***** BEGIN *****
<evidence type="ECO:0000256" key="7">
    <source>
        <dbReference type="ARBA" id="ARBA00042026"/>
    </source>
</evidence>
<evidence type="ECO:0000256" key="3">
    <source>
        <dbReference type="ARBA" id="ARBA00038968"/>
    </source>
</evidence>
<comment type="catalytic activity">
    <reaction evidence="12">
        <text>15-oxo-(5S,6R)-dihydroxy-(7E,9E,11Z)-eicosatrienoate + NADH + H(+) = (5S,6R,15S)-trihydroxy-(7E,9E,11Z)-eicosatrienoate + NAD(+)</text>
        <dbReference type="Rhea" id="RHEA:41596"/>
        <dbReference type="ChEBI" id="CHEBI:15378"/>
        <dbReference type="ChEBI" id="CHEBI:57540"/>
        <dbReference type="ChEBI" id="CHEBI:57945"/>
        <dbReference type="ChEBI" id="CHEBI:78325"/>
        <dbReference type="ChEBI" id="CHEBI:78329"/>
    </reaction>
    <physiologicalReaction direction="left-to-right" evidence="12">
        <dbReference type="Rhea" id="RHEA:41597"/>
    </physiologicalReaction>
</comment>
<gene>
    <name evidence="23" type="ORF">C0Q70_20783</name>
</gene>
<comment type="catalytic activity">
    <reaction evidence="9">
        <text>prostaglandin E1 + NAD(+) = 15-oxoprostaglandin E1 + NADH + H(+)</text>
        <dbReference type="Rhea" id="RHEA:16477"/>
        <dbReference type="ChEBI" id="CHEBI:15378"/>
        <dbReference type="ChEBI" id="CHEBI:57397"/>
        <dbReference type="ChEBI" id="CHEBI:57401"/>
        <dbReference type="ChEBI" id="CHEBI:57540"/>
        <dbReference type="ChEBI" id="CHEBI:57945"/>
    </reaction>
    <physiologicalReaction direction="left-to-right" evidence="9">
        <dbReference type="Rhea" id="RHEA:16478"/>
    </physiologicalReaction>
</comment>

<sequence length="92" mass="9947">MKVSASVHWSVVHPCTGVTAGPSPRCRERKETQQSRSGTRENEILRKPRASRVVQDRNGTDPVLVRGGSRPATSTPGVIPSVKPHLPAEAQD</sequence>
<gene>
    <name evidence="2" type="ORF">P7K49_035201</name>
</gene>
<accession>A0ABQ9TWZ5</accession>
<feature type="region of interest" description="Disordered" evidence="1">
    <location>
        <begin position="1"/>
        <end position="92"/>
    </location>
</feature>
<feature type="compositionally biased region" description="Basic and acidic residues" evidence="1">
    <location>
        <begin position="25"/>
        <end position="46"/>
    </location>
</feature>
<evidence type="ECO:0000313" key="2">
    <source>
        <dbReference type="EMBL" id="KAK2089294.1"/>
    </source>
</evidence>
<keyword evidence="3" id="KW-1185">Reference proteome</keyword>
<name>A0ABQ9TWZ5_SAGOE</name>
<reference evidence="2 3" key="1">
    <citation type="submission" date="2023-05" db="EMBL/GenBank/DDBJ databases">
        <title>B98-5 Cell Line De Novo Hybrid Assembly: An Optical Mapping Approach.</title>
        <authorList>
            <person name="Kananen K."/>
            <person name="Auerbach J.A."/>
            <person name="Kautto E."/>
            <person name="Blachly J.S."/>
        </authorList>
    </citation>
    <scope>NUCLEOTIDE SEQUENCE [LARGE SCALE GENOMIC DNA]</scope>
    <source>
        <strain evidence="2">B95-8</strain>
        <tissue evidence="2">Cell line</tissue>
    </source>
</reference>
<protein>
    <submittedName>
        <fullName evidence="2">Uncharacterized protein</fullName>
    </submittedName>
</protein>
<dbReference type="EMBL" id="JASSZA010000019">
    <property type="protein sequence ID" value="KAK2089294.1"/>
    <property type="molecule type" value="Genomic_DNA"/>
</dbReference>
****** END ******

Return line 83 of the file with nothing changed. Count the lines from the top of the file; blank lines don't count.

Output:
    <submittedName>